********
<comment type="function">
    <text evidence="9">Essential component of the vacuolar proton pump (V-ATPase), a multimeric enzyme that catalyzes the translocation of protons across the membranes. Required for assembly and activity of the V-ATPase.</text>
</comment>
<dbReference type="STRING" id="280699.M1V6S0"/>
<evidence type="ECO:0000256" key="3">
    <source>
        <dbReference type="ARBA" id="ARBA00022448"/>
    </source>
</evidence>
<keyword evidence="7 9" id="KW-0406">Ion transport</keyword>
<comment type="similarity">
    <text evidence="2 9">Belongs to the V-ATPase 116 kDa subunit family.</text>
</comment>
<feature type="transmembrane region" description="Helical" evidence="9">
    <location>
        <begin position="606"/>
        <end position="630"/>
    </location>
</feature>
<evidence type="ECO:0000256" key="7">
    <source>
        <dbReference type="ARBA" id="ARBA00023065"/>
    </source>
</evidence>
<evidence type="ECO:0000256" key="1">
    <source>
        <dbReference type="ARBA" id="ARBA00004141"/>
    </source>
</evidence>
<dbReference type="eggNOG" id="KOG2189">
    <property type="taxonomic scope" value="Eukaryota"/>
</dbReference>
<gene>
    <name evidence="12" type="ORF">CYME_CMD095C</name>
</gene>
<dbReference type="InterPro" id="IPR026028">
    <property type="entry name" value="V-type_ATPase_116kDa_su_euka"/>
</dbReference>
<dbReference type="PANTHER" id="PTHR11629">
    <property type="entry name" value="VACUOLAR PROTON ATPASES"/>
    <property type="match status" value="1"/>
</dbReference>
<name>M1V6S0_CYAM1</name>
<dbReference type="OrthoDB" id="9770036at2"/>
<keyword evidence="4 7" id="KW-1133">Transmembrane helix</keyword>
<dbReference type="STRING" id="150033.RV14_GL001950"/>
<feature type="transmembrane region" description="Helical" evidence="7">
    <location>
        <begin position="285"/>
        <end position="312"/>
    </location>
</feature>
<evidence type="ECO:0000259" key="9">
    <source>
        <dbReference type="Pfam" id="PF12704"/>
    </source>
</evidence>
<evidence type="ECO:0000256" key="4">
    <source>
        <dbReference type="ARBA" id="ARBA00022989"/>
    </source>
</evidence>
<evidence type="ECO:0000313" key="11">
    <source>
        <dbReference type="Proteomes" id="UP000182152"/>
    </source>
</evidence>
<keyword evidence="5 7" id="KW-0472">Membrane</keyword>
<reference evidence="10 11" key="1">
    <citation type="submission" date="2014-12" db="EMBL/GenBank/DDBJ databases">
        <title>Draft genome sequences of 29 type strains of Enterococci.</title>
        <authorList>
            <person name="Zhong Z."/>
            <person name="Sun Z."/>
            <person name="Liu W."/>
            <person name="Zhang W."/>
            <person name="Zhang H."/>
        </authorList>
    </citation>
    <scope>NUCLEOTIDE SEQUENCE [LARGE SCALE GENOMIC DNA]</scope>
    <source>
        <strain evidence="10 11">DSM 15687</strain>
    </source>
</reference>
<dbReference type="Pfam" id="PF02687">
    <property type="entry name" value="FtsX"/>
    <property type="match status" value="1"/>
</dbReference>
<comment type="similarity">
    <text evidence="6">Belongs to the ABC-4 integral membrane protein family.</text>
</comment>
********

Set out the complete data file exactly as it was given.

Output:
<comment type="function">
    <text evidence="9">Essential component of the vacuolar proton pump (V-ATPase), a multimeric enzyme that catalyzes the translocation of protons across the membranes. Required for assembly and activity of the V-ATPase.</text>
</comment>
<dbReference type="STRING" id="280699.M1V6S0"/>
<evidence type="ECO:0000256" key="3">
    <source>
        <dbReference type="ARBA" id="ARBA00022448"/>
    </source>
</evidence>
<keyword evidence="7 9" id="KW-0406">Ion transport</keyword>
<comment type="similarity">
    <text evidence="2 9">Belongs to the V-ATPase 116 kDa subunit family.</text>
</comment>
<feature type="transmembrane region" description="Helical" evidence="9">
    <location>
        <begin position="606"/>
        <end position="630"/>
    </location>
</feature>
<evidence type="ECO:0000256" key="7">
    <source>
        <dbReference type="ARBA" id="ARBA00023065"/>
    </source>
</evidence>
<evidence type="ECO:0000256" key="1">
    <source>
        <dbReference type="ARBA" id="ARBA00004141"/>
    </source>
</evidence>
<dbReference type="eggNOG" id="KOG2189">
    <property type="taxonomic scope" value="Eukaryota"/>
</dbReference>
<gene>
    <name evidence="12" type="ORF">CYME_CMD095C</name>
</gene>
<dbReference type="InterPro" id="IPR026028">
    <property type="entry name" value="V-type_ATPase_116kDa_su_euka"/>
</dbReference>
<dbReference type="PANTHER" id="PTHR11629">
    <property type="entry name" value="VACUOLAR PROTON ATPASES"/>
    <property type="match status" value="1"/>
</dbReference>
<name>M1V6S0_CYAM1</name>
<dbReference type="OrthoDB" id="9770036at2"/>
<keyword evidence="4 7" id="KW-1133">Transmembrane helix</keyword>
<dbReference type="STRING" id="150033.RV14_GL001950"/>
<feature type="transmembrane region" description="Helical" evidence="7">
    <location>
        <begin position="285"/>
        <end position="312"/>
    </location>
</feature>
<evidence type="ECO:0000259" key="9">
    <source>
        <dbReference type="Pfam" id="PF12704"/>
    </source>
</evidence>
<evidence type="ECO:0000256" key="4">
    <source>
        <dbReference type="ARBA" id="ARBA00022989"/>
    </source>
</evidence>
<evidence type="ECO:0000313" key="11">
    <source>
        <dbReference type="Proteomes" id="UP000182152"/>
    </source>
</evidence>
<keyword evidence="5 7" id="KW-0472">Membrane</keyword>
<reference evidence="10 11" key="1">
    <citation type="submission" date="2014-12" db="EMBL/GenBank/DDBJ databases">
        <title>Draft genome sequences of 29 type strains of Enterococci.</title>
        <authorList>
            <person name="Zhong Z."/>
            <person name="Sun Z."/>
            <person name="Liu W."/>
            <person name="Zhang W."/>
            <person name="Zhang H."/>
        </authorList>
    </citation>
    <scope>NUCLEOTIDE SEQUENCE [LARGE SCALE GENOMIC DNA]</scope>
    <source>
        <strain evidence="10 11">DSM 15687</strain>
    </source>
</reference>
<dbReference type="Pfam" id="PF02687">
    <property type="entry name" value="FtsX"/>
    <property type="match status" value="1"/>
</dbReference>
<comment type="similarity">
    <text evidence="6">Belongs to the ABC-4 integral membrane protein family.</text>
</comment>